"By wind and by sun, Iím a sorry excuse of a heartless, addlepated twit... of course thatís why youíre not talking. No, no... hush! Donít say anything! Rest your voice and keep drinking that tea. Thereís honey in it. Should help a little."
Striderís lips twitched in a faint smile as he nodded.
Bowen thought he should give Strider a reassuring pat or squeeze of the shoulder, but he figured a man as feral as Strider might not take it kindly. Feral. Yes, that was the word for him. Wild and fierce and a bit scary and as likely to respond to ordinary kindness with a slash of claws as not. But no... that was too harsh. Strider had his moments of crotchetiness but he wasnít cruel, nor ungrateful, Bowen knew that. But still... he had a distinct touch-me-not air about him. In fact, Bowen had a feeling if he tried to hug Strider Ė not that he would, of course Ė heíd end up flung against the wall.† At a loss, Bowen paced to the window. Watery sunshine struggled through the thinning clouds. "Good to finally see the sun."
Strider glanced out. Nodded. Took another small sip and painfully swallowed.
Bowen rubbed his hands back and forth on his thighs as he sat down in the roomís only chair. "Strider," he started, then stopped. He finally gathered his courage. "You need to come home with me."
Strider stared at him. He may not have said a word, but Bowen could read his surprise and growing protest plain as day.
"Now, before you argue with me, hear me out. Youíre still sick. I saw what little money you had, and I mean no insult, of course, because money doesnít make a man after all, but I bring it up just to make the point that staying here isnít something I wager you can afford. And staying out in the wilds where itís still wet and dank and chilly will be the death of you. So as I see it, coming home with me is the only sensible thing, unless of course you have some other friends or family nearby what could take you in?"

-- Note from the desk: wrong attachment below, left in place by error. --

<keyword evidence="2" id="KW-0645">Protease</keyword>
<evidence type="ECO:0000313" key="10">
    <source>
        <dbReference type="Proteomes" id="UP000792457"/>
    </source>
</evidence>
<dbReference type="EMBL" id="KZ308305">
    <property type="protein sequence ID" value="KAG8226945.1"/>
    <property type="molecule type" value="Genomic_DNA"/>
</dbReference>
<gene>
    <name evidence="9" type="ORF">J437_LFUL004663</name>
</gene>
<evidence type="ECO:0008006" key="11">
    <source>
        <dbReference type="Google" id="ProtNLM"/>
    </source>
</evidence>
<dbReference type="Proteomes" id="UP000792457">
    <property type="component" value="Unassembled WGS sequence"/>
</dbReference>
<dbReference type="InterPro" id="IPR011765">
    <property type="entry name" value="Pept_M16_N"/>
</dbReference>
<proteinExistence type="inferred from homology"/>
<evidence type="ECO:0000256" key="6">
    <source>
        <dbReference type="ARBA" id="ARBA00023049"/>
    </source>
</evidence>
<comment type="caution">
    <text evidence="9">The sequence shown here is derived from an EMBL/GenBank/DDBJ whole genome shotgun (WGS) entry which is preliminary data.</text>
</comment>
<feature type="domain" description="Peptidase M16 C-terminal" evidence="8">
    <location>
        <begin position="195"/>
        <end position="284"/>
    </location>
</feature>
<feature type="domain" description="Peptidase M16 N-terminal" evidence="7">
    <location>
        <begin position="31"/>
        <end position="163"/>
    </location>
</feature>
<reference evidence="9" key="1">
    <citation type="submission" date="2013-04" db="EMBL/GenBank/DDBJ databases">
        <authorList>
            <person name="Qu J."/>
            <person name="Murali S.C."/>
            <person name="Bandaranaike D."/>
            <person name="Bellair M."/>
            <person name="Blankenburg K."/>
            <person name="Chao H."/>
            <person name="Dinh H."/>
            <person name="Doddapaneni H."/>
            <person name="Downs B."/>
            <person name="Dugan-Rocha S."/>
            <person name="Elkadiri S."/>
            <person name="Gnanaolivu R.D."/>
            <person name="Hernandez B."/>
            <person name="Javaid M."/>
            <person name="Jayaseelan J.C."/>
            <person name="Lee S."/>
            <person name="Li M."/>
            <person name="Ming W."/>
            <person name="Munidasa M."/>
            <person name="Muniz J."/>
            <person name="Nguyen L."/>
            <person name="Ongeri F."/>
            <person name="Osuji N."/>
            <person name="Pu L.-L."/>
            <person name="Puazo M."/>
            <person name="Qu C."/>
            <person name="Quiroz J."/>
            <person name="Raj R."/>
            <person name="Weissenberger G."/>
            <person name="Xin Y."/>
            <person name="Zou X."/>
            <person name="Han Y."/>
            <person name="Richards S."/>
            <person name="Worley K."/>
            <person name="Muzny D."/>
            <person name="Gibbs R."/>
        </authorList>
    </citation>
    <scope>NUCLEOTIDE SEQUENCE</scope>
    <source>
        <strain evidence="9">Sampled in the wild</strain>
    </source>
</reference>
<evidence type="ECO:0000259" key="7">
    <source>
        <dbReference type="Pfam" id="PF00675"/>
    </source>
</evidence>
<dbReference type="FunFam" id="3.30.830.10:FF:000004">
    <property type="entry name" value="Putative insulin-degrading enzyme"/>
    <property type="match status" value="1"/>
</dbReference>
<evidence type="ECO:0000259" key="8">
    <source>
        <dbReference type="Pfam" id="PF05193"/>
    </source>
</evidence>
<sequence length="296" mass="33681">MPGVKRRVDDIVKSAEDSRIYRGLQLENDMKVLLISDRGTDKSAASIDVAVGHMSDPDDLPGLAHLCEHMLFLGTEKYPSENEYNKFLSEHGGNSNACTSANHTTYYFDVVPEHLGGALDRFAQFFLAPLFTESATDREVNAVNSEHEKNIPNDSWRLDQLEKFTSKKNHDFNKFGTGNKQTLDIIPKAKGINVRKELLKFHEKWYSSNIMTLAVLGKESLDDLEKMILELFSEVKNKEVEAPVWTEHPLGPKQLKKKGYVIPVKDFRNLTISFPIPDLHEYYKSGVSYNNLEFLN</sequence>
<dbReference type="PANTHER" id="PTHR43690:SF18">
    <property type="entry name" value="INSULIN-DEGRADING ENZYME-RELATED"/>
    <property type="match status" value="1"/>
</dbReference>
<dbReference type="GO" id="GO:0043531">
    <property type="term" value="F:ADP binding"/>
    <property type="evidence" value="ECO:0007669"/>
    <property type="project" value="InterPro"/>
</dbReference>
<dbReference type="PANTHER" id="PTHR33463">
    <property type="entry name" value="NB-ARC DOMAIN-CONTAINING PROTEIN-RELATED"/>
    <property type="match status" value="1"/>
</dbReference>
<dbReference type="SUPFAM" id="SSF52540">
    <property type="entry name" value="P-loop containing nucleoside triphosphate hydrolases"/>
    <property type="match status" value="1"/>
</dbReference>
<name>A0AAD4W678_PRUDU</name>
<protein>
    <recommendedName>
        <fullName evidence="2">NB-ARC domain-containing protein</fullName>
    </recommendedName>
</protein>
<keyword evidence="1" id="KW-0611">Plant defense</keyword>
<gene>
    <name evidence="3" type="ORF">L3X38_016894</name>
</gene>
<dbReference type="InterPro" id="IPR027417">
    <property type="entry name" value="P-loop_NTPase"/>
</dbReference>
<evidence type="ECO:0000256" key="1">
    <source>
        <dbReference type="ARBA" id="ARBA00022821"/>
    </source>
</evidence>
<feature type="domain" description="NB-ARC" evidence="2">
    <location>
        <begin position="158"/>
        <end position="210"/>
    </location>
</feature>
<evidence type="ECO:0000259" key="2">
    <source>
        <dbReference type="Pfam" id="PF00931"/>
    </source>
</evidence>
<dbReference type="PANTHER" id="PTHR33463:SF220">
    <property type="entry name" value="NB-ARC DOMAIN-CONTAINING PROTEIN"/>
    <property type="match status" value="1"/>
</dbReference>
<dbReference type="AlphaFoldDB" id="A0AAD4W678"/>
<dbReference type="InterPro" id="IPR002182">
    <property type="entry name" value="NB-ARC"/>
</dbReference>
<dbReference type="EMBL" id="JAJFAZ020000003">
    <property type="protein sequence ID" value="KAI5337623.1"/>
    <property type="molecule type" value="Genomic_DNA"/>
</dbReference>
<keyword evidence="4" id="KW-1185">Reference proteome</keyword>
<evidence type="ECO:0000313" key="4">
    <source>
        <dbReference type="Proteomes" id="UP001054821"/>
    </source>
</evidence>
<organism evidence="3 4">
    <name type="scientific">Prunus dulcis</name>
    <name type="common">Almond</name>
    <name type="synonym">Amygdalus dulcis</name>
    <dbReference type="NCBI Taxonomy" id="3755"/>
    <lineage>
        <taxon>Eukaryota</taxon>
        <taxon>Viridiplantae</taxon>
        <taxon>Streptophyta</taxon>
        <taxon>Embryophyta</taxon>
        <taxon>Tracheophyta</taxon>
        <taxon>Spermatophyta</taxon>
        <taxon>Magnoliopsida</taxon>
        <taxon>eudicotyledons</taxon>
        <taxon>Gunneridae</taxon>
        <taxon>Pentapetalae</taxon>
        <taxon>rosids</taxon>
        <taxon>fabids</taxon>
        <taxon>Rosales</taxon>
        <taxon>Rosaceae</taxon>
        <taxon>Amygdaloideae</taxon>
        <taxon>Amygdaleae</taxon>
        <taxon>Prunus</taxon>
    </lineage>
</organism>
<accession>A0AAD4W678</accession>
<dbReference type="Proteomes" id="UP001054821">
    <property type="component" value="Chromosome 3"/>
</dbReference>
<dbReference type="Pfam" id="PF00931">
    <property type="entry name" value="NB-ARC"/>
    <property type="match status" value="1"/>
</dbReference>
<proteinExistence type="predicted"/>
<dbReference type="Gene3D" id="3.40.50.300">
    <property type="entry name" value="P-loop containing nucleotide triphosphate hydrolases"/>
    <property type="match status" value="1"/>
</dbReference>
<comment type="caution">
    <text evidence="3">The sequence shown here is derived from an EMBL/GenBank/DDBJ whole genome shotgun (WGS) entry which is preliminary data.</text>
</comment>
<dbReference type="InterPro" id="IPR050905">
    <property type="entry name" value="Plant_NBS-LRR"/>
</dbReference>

Strider looked at him for a long moment, then whispered, "No. None near."
Somehow that didnít surprise Bowen. He had no idea where Rangers came from, but Strider left him feeling that he had blown into the Prancing Pony like a dazed bird stranded by a storm. Not just any bird, mind you, but a wounded eagle, fierce and independent and a little bit frightening. Even in need of care, he had a wild and wandering air about him that couldnít be ignored... feral, there was that word again! Bowen shook his head. Eagles might fly free and alone, but no man should be rootless, even one called Strider. No, a man needs deep roots somewhere, so why not try to coax him into putting down one or two small ones right here in Bree? It may not be as grand as Minas Tirith or the Elven cities of old, but it was a homey place, quiet and filled with good folk. A man could do worse than to plant himself in Breelandís good soil. "There you go, then. You donít know me from the cobbler, oí course, but consider me the next best thing to family. Youíll come with me and no arguing."